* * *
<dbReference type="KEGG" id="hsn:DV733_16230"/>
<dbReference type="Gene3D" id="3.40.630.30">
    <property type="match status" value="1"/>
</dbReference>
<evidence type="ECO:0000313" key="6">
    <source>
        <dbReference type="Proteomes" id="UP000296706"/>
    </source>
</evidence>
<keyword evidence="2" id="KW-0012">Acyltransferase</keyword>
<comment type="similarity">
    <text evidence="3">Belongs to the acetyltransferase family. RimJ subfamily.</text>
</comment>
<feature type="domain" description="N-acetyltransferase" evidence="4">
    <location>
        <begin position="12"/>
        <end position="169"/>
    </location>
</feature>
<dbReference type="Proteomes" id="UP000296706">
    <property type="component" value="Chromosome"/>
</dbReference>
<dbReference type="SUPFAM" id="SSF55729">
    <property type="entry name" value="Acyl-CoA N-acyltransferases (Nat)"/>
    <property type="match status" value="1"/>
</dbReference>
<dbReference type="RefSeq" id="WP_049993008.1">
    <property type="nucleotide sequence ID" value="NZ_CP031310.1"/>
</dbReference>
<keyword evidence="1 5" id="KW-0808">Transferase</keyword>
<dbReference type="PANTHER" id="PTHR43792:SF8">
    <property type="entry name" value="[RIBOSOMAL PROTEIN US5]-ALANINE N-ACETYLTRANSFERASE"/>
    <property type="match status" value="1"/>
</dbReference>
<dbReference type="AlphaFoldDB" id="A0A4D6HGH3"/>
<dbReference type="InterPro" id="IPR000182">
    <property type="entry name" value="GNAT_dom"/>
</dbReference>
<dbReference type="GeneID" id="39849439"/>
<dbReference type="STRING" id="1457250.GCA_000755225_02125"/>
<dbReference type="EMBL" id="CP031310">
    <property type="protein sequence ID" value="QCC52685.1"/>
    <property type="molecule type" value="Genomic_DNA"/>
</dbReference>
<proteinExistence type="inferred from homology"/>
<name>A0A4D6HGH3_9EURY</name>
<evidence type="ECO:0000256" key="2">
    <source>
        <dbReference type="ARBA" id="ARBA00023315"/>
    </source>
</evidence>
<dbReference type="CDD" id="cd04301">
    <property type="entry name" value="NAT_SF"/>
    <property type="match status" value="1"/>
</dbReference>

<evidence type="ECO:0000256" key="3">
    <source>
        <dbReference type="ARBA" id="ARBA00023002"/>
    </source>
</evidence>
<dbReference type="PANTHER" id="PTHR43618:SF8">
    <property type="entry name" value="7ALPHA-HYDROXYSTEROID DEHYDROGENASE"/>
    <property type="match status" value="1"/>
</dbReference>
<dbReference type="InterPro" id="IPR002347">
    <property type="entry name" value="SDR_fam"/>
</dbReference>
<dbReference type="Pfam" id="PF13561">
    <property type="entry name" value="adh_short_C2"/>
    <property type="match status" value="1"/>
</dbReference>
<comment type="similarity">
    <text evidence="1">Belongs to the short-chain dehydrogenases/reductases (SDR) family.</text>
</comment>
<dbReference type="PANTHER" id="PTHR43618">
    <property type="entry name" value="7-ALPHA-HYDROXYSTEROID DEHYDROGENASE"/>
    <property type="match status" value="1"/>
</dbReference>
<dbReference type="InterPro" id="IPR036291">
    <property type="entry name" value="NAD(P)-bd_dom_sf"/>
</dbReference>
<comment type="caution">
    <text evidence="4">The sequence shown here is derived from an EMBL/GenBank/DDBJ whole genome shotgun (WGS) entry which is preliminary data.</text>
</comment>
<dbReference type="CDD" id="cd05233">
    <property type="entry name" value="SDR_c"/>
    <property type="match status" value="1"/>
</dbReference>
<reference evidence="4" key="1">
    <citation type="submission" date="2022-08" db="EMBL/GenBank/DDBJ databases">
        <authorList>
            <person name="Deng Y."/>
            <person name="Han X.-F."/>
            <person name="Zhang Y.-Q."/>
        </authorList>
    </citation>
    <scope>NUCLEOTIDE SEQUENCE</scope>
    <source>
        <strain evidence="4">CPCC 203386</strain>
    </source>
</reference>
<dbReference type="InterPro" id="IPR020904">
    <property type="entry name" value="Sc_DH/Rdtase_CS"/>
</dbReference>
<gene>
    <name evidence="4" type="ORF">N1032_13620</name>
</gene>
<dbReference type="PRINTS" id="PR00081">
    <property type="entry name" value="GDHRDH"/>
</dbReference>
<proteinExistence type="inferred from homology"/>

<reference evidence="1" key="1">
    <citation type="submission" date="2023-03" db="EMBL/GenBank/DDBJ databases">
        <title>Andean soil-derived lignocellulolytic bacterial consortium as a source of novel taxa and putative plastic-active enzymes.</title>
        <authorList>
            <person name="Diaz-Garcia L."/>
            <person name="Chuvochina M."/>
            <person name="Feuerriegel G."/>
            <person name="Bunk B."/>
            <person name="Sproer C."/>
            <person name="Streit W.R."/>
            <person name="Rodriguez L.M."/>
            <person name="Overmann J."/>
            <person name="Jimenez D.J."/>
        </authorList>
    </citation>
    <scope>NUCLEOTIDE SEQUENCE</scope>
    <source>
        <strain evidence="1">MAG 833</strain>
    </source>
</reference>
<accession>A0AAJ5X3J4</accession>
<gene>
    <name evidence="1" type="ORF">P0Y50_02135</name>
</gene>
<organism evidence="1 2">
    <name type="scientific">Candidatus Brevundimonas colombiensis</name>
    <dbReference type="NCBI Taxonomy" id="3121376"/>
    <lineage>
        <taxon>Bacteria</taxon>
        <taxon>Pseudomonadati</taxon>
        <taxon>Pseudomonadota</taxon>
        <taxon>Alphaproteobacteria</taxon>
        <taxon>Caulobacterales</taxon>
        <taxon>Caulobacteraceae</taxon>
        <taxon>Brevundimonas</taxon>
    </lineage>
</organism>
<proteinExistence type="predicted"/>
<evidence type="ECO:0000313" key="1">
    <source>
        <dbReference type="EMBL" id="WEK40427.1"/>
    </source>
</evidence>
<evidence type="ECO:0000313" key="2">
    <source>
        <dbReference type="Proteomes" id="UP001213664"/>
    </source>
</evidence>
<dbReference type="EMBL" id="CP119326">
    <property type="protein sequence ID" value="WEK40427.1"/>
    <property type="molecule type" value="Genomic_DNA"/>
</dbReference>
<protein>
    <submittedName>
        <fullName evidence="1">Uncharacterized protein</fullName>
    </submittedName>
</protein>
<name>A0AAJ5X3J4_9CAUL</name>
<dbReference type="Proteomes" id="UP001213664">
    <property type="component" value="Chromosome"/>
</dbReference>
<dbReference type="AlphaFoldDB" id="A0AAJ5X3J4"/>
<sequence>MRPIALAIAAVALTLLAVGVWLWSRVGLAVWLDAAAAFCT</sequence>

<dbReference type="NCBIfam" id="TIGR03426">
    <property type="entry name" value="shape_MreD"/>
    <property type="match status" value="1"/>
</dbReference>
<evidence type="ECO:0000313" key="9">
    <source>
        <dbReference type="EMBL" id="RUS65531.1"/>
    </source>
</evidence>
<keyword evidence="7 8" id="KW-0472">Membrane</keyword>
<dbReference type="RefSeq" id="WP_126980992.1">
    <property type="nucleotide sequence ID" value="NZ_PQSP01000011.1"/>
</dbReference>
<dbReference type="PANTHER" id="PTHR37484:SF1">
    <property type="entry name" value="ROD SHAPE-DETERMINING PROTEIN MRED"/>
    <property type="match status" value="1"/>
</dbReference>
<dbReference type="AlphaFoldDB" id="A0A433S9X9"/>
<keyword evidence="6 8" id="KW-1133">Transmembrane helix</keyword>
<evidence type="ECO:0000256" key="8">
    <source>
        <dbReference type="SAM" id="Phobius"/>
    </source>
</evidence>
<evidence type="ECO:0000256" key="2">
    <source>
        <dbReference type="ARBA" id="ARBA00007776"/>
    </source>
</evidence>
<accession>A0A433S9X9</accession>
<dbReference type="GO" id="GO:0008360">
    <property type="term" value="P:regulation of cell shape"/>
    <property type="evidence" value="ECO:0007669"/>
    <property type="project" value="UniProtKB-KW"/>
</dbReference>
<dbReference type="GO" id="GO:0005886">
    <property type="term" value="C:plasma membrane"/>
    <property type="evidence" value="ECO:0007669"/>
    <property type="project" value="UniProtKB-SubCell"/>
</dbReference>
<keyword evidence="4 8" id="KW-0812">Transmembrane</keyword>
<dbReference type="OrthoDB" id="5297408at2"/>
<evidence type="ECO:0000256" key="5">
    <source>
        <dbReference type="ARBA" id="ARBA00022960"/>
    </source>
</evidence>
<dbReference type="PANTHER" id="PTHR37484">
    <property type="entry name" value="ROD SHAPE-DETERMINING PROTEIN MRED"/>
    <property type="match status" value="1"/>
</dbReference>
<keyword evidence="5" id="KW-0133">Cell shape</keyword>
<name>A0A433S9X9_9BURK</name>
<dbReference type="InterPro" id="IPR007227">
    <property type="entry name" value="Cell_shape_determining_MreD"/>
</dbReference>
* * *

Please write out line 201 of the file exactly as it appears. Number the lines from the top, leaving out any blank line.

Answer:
        <dbReference type="ARBA" id="ARBA00007776"/>